This Is AuburnElectronic Theses and Dissertations

Methods of Optimal Control for Fuel Efficient Class-8 Vehicle Platoons Over Uneven Terrain




Ward, Jacob

Type of Degree

Master's Thesis


Mechanical Engineering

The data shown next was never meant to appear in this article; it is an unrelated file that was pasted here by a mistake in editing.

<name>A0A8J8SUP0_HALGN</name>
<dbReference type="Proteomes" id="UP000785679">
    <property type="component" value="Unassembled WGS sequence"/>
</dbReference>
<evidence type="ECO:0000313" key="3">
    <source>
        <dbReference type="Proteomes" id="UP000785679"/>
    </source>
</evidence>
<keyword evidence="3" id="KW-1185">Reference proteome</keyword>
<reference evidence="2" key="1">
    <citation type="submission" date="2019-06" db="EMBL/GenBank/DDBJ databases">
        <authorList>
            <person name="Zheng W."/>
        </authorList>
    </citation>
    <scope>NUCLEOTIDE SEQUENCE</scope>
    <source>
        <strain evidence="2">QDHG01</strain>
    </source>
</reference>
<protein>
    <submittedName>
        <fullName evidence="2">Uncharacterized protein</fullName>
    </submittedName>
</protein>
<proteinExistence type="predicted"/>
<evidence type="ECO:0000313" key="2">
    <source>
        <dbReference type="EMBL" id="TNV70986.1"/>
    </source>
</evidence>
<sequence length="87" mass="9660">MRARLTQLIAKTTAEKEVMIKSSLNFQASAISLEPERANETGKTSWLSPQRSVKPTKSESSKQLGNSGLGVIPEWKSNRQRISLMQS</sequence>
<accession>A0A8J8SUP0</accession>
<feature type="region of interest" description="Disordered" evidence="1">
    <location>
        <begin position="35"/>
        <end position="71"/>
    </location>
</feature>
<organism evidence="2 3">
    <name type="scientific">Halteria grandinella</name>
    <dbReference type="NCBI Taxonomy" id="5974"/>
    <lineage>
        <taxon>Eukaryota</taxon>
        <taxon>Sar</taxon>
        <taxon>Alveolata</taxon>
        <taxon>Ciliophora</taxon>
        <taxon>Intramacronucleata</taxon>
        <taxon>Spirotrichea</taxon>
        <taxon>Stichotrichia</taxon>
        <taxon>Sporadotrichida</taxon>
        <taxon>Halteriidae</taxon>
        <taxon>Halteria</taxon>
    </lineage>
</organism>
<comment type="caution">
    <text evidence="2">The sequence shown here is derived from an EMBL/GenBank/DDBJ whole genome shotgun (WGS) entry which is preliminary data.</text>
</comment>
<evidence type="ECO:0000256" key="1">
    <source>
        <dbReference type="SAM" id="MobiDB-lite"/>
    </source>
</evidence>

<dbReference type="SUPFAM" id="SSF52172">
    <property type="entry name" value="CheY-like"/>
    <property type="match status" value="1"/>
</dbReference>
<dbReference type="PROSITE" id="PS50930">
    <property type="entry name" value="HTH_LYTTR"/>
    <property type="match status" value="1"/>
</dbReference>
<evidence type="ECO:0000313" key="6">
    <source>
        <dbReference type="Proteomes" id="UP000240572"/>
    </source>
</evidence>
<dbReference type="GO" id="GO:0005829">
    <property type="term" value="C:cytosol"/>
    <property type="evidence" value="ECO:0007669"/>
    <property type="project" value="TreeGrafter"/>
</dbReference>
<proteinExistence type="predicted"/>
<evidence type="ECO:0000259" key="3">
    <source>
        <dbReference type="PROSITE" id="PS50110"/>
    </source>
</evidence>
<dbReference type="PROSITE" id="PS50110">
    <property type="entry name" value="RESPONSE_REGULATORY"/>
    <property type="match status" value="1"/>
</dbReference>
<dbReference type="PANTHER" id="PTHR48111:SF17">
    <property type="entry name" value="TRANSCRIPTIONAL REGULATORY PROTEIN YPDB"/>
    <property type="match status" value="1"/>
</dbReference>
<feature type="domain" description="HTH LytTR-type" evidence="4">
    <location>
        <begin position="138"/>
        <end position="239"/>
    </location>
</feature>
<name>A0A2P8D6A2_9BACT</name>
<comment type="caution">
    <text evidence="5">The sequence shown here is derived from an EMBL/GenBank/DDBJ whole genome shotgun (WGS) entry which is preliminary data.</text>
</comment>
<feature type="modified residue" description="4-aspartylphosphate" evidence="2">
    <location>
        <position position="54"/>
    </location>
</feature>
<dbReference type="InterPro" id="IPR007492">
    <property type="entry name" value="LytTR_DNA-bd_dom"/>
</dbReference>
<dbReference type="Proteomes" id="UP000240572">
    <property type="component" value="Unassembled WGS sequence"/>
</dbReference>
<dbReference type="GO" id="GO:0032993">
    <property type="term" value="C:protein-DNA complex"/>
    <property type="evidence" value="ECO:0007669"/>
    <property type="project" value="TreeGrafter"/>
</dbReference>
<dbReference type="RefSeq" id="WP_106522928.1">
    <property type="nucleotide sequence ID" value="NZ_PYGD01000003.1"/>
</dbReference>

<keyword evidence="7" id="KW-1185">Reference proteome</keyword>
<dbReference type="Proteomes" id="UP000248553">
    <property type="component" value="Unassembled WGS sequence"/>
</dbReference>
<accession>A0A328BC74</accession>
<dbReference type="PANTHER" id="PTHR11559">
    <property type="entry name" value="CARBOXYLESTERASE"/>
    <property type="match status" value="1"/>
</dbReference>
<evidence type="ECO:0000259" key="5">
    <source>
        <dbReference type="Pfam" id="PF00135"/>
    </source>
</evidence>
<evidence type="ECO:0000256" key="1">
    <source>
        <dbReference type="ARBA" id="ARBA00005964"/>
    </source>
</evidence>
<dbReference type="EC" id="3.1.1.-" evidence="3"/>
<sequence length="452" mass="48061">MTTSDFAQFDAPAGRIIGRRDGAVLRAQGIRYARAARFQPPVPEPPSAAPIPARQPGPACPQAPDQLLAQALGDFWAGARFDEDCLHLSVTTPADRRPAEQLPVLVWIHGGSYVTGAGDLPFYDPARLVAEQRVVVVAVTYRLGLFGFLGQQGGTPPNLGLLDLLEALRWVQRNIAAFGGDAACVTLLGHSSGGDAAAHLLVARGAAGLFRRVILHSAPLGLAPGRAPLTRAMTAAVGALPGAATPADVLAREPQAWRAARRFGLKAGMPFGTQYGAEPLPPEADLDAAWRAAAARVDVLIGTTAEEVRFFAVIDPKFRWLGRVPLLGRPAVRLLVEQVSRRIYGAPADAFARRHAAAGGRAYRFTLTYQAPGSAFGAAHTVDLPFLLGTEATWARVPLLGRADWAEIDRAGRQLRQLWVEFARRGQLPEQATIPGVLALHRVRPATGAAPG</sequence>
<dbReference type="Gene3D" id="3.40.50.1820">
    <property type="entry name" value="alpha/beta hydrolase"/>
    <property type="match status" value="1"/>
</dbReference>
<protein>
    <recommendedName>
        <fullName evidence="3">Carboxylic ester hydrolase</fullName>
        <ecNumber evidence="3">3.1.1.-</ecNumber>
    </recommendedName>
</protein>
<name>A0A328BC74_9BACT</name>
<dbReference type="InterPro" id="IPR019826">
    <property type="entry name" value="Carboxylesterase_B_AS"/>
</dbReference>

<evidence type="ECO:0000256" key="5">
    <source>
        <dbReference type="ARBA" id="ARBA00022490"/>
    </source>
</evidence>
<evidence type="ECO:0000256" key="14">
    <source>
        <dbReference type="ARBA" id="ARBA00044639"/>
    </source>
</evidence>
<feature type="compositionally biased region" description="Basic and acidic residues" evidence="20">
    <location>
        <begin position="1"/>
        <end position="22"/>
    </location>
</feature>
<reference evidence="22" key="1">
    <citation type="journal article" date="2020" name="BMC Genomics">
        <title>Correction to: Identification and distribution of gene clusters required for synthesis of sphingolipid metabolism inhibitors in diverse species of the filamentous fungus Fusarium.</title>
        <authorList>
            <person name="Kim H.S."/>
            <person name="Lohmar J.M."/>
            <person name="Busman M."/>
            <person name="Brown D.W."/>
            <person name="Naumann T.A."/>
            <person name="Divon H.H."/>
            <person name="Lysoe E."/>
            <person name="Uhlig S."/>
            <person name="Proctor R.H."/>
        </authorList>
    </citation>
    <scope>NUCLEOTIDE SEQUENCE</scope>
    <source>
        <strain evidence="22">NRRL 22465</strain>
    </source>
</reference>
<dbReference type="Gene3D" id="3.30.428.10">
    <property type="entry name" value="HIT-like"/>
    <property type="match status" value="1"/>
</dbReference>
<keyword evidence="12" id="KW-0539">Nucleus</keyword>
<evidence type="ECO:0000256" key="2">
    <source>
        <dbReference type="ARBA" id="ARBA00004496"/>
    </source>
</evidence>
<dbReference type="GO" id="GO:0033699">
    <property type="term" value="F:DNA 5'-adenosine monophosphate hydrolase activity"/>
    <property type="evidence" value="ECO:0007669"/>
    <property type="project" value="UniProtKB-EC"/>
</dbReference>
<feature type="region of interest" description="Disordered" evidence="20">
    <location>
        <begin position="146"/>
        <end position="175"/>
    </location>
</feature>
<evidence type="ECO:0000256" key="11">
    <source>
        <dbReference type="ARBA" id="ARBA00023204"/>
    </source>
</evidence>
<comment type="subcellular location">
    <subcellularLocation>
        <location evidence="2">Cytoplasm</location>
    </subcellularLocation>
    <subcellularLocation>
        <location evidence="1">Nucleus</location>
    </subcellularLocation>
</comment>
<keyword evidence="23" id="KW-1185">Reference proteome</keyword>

This thesis implements an NMPC control system to facilitate fuel-optimal platooning of class-8 vehicles over challenging terrain. Prior research has shown that Cooperative Adaptive Cruise Control (CACC), which allows multiple class 8 vehicles to follow in close proximity, can save between 3-8% in overall fuel consumption on flat terrain. However, on more challenging terrain, e.g. rolling hills, platooning vehicles can experience diminished fuel savings, and, in some cases, an increase in fuel consumption relative to individual vehicle operation. This research explores the use of Nonlinear Model Predictive Control (NMPC) with pre-defined route grade profiles to allow platooning vehicles to generate an optimal velocity trajectory with respect to fuel-consumption. In order to successfully implement the NMPC system, a model relating vehicle-velocity to fuel-consumption was generated and validated using experimental data. Additionally, the pre-defined route grade profiles were created by differencing a vehicles GPS-velocity over the desired terrain profile. The real-time NMPC system was then implemented on a two-truck platoon operating over challenging terrain, with a reference vehicle running individually. The results from NMPC platooning are compared against classical proportional-integral-derivative (PID) platooning methods to obtain comparative fuel-savings and energy efficiency. In the final analysis, significant fuel savings of greater than 14&20% were seen for the lead and following vehicles relative to their respective traditional cruise-control and platooning architectures.